Text: Katharine Tengtio
Photography: Katharine Tengtio and Renalda Ludvika
Wise words from my father.
Communication is the most important skill in life. No matter the amount of intelligence or talent a person has, it is invaluable unless one can communicate it. The importance of communication is obvious today- globalisation is a process of increased and immediate communication with people worldwide. Our world has changed drastically in the past decades because we have improved our means of communication.
But have we really? Growing up in our generation we have learned to read and write, to talk and type, to text and bbm. We have the television, the radio, the internet, cell phones, all accessible for instant communication. We have been able to travel the world in a matter of hours and make friends with people from different cultures and backgrounds who we may not have ever met without modern technology. We have published magazines and newspapers, internet blogs, public speakers and lectures.
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We can even take classes on public speaking and writing skills. We have so much opportunity to communicate- but how effective is it all? Are we really listening?
Communication is useless unless we speak AND listen. However most people only speak with intent to reply. We tend to focus on getting our own opinions out before we wait to consider others. We all can be guilty of selective hearing, where we listen half-heartedly to what the other person is saying while we are focusing on our own thoughts in our minds. We listen autobiographically, filtering in everything we hear based on our own perceptions and our own personal experiences. Our responses are determined by our own personal opinions. Famous author Robert Covey classified the ways we respond into four different ways:
- Evaluating- you judge and either agree or disagree
- Probing- you ask questions from your own frame of reference
- Advising- you give counsel, advice, and solutions to problems
- Interpreting- you analyze others’ motives and behaviours based on your own personal experiences
Often in our responses we can be quick to judge, and rarely do we stop and ask ourselves, ‘Why does this person think this way?’, ‘What brought this person to this situation?’, ‘Why is he/she the way he/she is?’ It is important to be aware of who and how we judge because we never know the circumstances that brought a person to who they are today. It is easy to scrutinize and criticize a person because they do not meet up to your standards or do not share the same values. But by criticizing someone you do not understand, you push that person away and he/she may never understand you either. To listen empathetically is rare, but vital if we are to truly understand each other. We must focus on understanding where the other person is coming from before we can form any judgement or advice.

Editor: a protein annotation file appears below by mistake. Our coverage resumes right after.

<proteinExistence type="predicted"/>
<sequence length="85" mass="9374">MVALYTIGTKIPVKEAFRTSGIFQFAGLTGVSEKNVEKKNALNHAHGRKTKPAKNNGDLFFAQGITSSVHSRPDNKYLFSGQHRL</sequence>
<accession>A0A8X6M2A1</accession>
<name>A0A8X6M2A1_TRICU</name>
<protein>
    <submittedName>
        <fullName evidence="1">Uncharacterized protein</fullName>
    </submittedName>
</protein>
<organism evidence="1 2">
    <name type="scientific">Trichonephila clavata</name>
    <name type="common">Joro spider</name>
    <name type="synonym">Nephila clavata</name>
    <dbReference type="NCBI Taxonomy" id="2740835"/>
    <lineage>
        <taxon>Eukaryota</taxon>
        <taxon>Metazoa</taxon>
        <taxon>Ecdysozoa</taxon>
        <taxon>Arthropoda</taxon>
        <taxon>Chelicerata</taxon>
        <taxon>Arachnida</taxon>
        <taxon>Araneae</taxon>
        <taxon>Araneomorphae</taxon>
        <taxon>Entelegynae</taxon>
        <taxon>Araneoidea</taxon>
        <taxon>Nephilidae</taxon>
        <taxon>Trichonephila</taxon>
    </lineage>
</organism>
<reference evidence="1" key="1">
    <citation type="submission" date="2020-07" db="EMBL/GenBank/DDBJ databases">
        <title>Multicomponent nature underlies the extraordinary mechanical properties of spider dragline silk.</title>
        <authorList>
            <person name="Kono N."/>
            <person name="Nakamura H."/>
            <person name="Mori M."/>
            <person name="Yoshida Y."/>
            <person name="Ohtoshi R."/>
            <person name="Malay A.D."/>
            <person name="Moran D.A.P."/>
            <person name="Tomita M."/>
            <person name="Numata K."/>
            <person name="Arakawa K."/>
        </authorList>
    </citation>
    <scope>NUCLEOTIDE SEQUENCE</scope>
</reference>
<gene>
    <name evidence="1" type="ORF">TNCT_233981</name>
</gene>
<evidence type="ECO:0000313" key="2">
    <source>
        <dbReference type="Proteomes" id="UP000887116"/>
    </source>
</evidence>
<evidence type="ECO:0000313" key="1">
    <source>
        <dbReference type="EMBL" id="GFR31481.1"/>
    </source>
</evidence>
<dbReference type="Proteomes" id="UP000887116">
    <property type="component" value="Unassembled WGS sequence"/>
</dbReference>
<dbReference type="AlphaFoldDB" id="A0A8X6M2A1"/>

On the international scale, communication is frighteningly unclear. Messages and actions between diplomats and politicians are commonly misunderstood and misinterpreted. You can apply the four ways of response to the way international actors react as well. We either agree or disagree with the war in Iraq. We ask questions about the military build up in Venezuela because it is a potential threat to our own security. We advise Iran how they should control their population and run their elections. We analyze and interpret North Korea’s nuclear weapon actions.
No matter how many books we read or how many advisors we consult, we can never understand the opposition unless we take the time to truly listen and see where they are coming from. How many of our politicians have lived amongst people of a different culture or nationality? How many of us have ever lived out of our native country for more than a few months? It is important that we start to understand what ‘understanding’ really means.
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It doesn’t just mean going to a foreign country and seeing all the tourist sites, neither does it mean volunteering to help homeless people for a week, and neither does it mean partying with foreigners for a few nights out. Understanding someone is to see that person’s world through their eyes, to really immerse yourself into their life and culture, to listen. We cannot even begin to give advice to those who we do not understand. We will never be able to help each other if we do not take the time to listen and see with open ears, eyes, and mind.
A growing trend is studying abroad as an exchange student. I cannot stress enough how important this is for our generation to follow and embrace. By living with a different family in a different environment will show us how others live and how others see the world. This is a way to truly communicate and understand each other. The more we expose ourselves to different ideas and cultures the more we can learn to understand each other, communicate with each other, and ultimately work amongst and together with each other for future prospects of peace.
Katharine Tengtio is half-American and half-Filipina. She is currently studying International Relations and Spanish at the University of St Andrews, in Scotland.